minecraft legends review

minecraft legends review

minecraft legends review

need to know

what is it? An action strategy game where you command an army of Minecraft creatures to fight the invading Piglin faction.
Expect to pay: $40/£35
Developer: Mojang Studios / Blackbird Interactive
Publisher: Xbox Game Studios
commented on: Nvidia RTX 2070 Super, 32GB RAM, Intel i7 8700K
multiplayer game? Yes

Minecraft Legends captures the style of standard Minecraft well: the action-strategy spinoff features a new but familiar art style, a colorful world filled with creatures, and a procedural map to explore. It doesn’t bring the substance of Minecraft to the surface, though, and the result is a genre mashup that disappoints as both an action game and a strategy game.

I started in Minecraft Legends like I would in normal Minecraft: exploring different biomes – forests, wastelands, swamps, and tundra, but no caves, sorry – and gathering resources for things I wanted to build. I instruct my Allay friends to mine coal, iron or redstone and they automatically fill up my resource meter. One Allay fells the edge of the nearby forest, collecting 500 logs that I will use to build a wall around the village, while the other Allay collects surface iron veins so I can build a masonry building that will Upgrade to stone.

(Image credit: Blackbird Interactive / Mojang Studios)

My main goal is to take over the overworld by making my own army of Minecraft mobs to defeat three factions of escaped piglins from the Nether. Every night, we protect villages around the world from piglins. During the day, I rebuilt the fortifications and then launched my own attack on the piglin base.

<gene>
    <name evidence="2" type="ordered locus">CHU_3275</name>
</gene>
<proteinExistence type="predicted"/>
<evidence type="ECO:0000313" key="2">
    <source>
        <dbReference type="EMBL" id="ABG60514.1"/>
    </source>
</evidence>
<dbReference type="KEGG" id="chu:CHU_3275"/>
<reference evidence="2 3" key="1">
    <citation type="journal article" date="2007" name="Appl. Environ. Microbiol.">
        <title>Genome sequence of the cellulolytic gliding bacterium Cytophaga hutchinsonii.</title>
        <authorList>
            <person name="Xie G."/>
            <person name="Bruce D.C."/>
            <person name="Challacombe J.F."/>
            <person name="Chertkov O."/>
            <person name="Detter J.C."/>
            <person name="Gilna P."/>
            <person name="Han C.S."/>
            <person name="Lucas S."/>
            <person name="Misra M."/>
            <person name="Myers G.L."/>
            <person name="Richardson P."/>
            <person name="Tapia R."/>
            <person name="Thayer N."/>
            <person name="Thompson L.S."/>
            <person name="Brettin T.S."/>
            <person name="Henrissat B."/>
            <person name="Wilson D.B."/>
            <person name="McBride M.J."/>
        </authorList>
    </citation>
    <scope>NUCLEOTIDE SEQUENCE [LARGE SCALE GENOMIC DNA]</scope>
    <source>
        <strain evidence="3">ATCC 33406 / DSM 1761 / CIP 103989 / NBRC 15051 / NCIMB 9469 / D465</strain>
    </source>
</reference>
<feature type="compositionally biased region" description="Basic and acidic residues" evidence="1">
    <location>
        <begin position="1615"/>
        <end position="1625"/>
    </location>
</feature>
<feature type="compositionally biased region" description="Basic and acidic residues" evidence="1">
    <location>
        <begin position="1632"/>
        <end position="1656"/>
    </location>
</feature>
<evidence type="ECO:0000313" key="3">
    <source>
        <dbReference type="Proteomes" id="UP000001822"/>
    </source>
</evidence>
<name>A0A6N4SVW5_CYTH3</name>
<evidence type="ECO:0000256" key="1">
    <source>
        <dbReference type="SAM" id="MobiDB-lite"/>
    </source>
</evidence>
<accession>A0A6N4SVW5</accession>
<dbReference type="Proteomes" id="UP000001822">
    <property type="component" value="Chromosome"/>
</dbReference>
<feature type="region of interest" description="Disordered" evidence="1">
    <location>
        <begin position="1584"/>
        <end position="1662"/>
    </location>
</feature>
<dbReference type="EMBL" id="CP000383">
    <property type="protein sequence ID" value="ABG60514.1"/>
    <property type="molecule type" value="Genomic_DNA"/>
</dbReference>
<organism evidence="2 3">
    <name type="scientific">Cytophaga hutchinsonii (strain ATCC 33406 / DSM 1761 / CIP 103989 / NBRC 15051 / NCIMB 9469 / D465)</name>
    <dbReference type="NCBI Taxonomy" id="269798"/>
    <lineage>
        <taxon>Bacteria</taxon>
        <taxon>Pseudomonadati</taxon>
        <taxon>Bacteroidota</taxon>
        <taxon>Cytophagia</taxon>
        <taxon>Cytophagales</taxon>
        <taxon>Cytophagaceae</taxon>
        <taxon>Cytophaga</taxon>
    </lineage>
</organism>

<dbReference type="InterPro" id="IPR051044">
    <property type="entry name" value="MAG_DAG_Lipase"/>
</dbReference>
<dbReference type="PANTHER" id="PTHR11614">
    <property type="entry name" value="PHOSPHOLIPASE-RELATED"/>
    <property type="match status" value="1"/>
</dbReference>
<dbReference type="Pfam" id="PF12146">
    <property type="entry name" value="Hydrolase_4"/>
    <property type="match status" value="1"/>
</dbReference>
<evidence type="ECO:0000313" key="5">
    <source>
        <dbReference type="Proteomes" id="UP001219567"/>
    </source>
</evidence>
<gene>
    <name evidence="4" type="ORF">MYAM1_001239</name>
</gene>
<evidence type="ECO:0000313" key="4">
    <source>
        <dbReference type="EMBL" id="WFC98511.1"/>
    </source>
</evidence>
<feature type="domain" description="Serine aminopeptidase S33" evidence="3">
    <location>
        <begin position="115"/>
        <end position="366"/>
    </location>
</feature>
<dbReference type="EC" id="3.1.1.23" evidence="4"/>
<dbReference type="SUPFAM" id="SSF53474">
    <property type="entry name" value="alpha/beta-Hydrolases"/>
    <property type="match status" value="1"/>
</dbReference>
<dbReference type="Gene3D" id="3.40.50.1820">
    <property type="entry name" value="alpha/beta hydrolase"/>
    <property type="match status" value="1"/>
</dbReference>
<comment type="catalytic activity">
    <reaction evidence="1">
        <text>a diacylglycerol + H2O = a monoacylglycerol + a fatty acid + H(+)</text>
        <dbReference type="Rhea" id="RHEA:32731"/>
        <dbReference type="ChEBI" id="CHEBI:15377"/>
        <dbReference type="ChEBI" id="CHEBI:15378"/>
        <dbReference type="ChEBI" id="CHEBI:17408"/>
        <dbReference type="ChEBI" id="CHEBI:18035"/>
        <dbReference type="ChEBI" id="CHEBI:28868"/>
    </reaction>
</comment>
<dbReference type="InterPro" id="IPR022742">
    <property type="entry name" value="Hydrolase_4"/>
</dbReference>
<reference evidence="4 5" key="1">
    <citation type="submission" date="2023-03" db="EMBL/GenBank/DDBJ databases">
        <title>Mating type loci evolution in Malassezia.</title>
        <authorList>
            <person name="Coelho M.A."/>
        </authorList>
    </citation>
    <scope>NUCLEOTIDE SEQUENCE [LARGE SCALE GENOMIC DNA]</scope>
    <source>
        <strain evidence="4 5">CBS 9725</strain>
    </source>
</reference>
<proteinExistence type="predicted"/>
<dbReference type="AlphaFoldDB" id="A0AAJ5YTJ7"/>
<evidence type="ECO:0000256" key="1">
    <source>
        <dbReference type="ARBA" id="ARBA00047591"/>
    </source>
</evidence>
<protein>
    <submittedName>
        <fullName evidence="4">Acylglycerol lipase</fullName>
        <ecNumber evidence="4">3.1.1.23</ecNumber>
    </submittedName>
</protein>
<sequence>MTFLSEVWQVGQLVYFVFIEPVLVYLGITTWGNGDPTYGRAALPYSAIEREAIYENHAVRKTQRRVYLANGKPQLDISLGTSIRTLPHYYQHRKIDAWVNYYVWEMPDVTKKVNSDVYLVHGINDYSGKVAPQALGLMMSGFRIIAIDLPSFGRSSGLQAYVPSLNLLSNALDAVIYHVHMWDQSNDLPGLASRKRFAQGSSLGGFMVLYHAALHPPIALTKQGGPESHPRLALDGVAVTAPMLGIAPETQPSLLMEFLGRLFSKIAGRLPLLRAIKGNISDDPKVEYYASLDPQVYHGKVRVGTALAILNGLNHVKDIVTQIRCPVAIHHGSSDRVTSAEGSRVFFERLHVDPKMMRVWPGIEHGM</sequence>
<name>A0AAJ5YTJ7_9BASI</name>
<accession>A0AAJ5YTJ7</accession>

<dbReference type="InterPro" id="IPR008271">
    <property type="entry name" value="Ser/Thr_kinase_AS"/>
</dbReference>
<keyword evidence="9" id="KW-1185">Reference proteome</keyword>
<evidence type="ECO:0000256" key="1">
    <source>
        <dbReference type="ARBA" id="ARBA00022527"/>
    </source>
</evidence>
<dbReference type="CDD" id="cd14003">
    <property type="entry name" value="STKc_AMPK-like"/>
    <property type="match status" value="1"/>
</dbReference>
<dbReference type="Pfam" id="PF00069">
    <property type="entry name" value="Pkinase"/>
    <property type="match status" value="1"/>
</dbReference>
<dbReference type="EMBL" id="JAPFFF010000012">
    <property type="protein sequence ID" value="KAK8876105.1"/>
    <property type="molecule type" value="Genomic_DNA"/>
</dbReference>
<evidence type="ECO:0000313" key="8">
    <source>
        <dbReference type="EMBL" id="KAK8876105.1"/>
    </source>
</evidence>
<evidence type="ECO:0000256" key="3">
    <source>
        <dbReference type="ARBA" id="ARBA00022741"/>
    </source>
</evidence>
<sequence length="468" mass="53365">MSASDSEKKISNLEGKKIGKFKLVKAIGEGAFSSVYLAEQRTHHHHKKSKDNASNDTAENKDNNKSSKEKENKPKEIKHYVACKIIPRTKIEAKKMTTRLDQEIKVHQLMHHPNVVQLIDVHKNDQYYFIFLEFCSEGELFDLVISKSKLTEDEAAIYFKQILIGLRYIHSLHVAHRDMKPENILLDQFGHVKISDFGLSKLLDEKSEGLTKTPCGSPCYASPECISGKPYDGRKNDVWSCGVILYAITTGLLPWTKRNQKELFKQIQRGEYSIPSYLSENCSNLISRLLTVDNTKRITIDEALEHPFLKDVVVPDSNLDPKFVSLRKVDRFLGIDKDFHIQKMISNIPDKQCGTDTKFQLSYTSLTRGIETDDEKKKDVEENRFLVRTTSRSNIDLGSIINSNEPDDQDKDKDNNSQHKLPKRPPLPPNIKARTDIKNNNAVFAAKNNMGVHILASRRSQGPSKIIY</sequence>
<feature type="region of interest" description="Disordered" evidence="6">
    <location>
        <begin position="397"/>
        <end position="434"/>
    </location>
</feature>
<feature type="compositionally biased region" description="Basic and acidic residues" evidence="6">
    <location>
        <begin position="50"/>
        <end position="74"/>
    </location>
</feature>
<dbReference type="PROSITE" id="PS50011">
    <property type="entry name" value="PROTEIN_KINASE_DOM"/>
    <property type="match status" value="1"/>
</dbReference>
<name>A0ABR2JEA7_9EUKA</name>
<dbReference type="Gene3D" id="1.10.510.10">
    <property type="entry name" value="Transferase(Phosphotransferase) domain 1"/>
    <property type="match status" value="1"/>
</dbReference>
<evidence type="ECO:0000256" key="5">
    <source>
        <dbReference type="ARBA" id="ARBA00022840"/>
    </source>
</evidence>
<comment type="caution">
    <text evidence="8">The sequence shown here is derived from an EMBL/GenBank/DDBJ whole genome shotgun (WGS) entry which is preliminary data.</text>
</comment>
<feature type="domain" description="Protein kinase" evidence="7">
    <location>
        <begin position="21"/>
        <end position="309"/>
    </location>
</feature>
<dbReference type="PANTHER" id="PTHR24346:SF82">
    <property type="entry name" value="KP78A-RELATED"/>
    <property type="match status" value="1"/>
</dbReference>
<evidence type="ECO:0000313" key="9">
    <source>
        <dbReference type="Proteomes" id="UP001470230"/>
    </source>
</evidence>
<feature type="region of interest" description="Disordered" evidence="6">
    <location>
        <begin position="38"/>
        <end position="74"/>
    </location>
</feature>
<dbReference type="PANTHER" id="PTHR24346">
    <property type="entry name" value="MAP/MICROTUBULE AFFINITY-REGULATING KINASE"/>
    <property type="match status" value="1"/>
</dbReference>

Building forts and village fortifications is more practical than aesthetic – sorry Minecraft build artists, this is not our game. I distributed arrow towers unevenly to deal with attacking troops, squeezed carpenter huts between the pre-built houses in each village to repair other structures, and threw my air missile redstone launchers as far as they could go. I gave up any allegiance to symmetry and strung together defensive walls at ugly angles, knowing full well that they would be brought down by hordes of piglins at nightfall. I welcome this, even: the only way to remove misaligned walls is to painstakingly mail them one by one, so I’d rather leave the demolition to my enemies.

The days go by, sometimes faster than I realize, because I’m not allowed to pause in the menu even when playing alone, and each night a piglin might choose to attack one or more villages on my map. I prepare by building spawners for golems and skeletons, from which I can build new units as needed. Wave after wave of enemies arrived at night and took down the fortifications of my village, and it was at this point that I realized just how tragic combat in Minecraft Legends can be.

(Image credit: Blackbird Interactive / Mojang Studios)

strategic retreat

Legend avoids calling itself a real-time strategy game, opting instead for “action strategy” because I can control my hero character and command my troops from the ground, rather than a god-like RTS perspective. Ultimately, Legends ended up with a fighting style that suited neither action nor strategy. It requires intensive micromanagement with no real strategic depth.

Every battle made me less of an army commander and more of a guardian of preschoolers.

The only “action” in this fight was using a button to swing my sword back and forth, keeping the piglins away from my defensive structures. The strategy part was even worse: endless escort missions forced me to play helicopter parent for my own army. To start controlling the units I’ve built, I need to stand near them and press Q, waving my command banner to summon creatures in a small radius around me to follow. The initial cap was “lure” 15 monsters, which I could instruct to either attack a single target or congregate in one location.